Former Bellies teachers honoured

Former teachers of Belgravia High School were honoured at an event held at the school hall.

Belgravia High School hosted an event to honour many of its former teachers and principals at its school hall.

The event, on Saturday March 26, was held to give recognition to the decades-long contributions of these stalwarts who raised the level of the school to where it is today.

There was a sense of excitement in the hall as the teachers, many of whom hadn’t seen one another for years, reminisced about days gone by, during the hour before the official start of the function.

According to the current principal, Andre Buis, Belgravia High had been known as a rough or “skollie” school during the 1950s.

“However, with the dedication and hard work of the teachers over the years, the school was patiently built up to be an institution of excellence in mathematics, science and technology,” Mr Buis added.

At the event, John Bekkers, one of three teachers from the 1950s era who were present, shared what the school was like after it was established in 1956. Mr Bekkers recalled how the school was first scattered over four locations in the Athlone area, before it moved into its own brick building in 1958.

John Bekkers, one of the first teachers at the school during the 1950s, shared some of his memories of the school at that time.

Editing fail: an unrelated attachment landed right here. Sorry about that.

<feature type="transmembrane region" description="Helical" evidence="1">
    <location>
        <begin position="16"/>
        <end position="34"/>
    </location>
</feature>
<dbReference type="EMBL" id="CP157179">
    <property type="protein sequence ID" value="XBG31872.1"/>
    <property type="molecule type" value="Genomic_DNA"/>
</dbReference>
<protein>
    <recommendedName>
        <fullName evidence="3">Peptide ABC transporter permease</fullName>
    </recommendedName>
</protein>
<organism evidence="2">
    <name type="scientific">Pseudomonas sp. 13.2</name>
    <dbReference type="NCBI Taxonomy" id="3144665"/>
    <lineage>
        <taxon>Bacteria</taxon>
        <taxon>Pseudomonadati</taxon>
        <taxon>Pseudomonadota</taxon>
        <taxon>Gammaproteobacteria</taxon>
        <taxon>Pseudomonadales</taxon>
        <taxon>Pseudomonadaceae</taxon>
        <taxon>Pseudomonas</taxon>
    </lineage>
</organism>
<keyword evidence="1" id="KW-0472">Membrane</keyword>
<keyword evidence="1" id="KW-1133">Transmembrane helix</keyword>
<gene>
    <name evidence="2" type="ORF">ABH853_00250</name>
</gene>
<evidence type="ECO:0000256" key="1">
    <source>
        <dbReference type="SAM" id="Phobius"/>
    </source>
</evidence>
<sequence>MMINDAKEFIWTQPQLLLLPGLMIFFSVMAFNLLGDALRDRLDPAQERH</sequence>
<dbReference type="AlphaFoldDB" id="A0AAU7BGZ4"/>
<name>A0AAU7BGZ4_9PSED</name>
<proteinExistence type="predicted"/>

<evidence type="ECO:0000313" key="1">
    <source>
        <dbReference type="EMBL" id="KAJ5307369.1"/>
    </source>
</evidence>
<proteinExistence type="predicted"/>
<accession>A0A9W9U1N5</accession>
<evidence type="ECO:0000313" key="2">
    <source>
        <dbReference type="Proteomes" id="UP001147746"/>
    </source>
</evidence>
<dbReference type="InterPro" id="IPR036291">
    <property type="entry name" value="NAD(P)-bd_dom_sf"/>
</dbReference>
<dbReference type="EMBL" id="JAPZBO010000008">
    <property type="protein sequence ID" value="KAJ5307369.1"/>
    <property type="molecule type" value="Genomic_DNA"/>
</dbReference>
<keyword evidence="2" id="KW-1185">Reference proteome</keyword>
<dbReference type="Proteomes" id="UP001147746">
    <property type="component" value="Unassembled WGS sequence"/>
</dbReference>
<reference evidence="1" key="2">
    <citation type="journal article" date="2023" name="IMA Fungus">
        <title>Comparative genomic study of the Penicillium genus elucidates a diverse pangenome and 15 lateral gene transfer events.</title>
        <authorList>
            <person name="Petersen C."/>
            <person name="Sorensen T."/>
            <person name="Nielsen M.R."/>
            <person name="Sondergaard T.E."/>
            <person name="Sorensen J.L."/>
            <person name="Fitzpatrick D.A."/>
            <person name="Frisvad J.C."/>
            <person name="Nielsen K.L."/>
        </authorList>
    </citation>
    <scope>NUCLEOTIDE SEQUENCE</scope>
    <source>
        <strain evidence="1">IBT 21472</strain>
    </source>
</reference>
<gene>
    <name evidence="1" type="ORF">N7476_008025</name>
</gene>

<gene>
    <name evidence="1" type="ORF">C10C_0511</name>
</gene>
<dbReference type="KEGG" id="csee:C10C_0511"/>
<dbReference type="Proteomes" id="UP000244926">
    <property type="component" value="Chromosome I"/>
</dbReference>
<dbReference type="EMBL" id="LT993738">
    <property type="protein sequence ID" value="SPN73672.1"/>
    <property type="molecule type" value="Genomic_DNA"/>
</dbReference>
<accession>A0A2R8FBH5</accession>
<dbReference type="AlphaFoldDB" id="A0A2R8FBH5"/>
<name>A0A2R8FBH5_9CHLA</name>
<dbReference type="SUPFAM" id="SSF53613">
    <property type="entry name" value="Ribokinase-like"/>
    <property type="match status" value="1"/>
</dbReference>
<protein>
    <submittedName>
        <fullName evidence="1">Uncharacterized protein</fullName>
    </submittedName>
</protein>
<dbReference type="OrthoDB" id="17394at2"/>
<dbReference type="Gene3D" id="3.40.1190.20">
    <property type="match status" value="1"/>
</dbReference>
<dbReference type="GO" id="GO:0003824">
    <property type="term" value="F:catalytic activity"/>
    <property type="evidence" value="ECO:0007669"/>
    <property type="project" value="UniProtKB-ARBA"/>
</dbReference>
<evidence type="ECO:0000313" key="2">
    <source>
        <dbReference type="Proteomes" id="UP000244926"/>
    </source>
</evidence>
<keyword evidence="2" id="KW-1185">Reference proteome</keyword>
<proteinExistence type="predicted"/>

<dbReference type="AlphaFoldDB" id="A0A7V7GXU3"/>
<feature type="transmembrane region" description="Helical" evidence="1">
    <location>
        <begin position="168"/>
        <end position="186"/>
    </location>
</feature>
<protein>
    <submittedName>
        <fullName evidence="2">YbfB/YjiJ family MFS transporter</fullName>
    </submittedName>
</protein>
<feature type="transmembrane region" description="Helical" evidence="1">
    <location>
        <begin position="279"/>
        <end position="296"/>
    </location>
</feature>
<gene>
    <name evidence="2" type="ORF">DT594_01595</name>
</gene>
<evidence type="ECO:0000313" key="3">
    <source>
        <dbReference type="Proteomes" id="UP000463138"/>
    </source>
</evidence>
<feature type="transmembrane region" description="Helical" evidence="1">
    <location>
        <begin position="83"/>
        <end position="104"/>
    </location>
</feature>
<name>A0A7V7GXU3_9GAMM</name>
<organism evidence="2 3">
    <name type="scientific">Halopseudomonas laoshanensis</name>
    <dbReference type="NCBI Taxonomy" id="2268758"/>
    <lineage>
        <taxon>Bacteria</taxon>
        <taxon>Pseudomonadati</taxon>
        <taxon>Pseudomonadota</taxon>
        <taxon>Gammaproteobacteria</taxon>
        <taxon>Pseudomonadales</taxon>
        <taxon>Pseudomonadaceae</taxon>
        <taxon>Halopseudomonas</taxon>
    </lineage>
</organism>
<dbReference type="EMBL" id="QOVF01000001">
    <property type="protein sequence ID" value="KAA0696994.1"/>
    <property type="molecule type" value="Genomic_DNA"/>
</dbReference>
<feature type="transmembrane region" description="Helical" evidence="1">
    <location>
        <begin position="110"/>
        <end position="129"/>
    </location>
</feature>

Jasmine Nicolai (nee Balie), the first home economics teacher, reminisced about the occasion when the various satellite outposts moved to one building and the teachers became unified in their resolve to provide pupils with the best quality education possible.

Long-standing former principal, Toyer Arnold, who was also present, regaled the audience with tales of how the staff was united and managed to instil and sustain discipline.

Teachers like the legendary Freddie Britten and Gerard Pretorius used to attend the primary schools athletics meetings to identify the best athletes and then they would visit the local primary schools to encourage these young people to apply to Belgravia High School. This laid the foundation for Belgravia to become the top athletics school, especially in the 1980s. Returning by bus after an inter-school sports event the athletes used to dismount in Klipfontein Road and proceed in celebratory mode down Belgravia Road, back to the school with local residents joining in the throng that filled the road.

Another former teacher, Jamiel Toefy, recalled how young staff used to go out over weekends, sometimes partying right up to the Monday morning.

“Our socialising built our common spirit in uplifting the pupils,” he said.

Former teacher Bridgette Carelse recalled how she was regarded as a tough disciplinarian at the school but how the same pupils who vilified her back in the day, frequently contacted her to express their gratitude for the “tough love” that she had bestowed on them as it had played a positive role in them achieving success in life.

Edmund Bourne gave a music rendition of a Ray Charles classic, which was appreciated by all.

Regan Ford who was the master of ceremony on the day, recently left Belgravia after a 34-year tenure to occupy a subject advisory post at the Metro Central District Office.

One former teacher, Nicholas Van Rooi, even came from as far as Secunda for the event.

Mr Buis, who retires at the end of April, after 44 years of service of which 42 years were at Belgravia, handed out awards to all those present.

He said: “We stand on the shoulders of those who came before us and we honour them for their contributions.”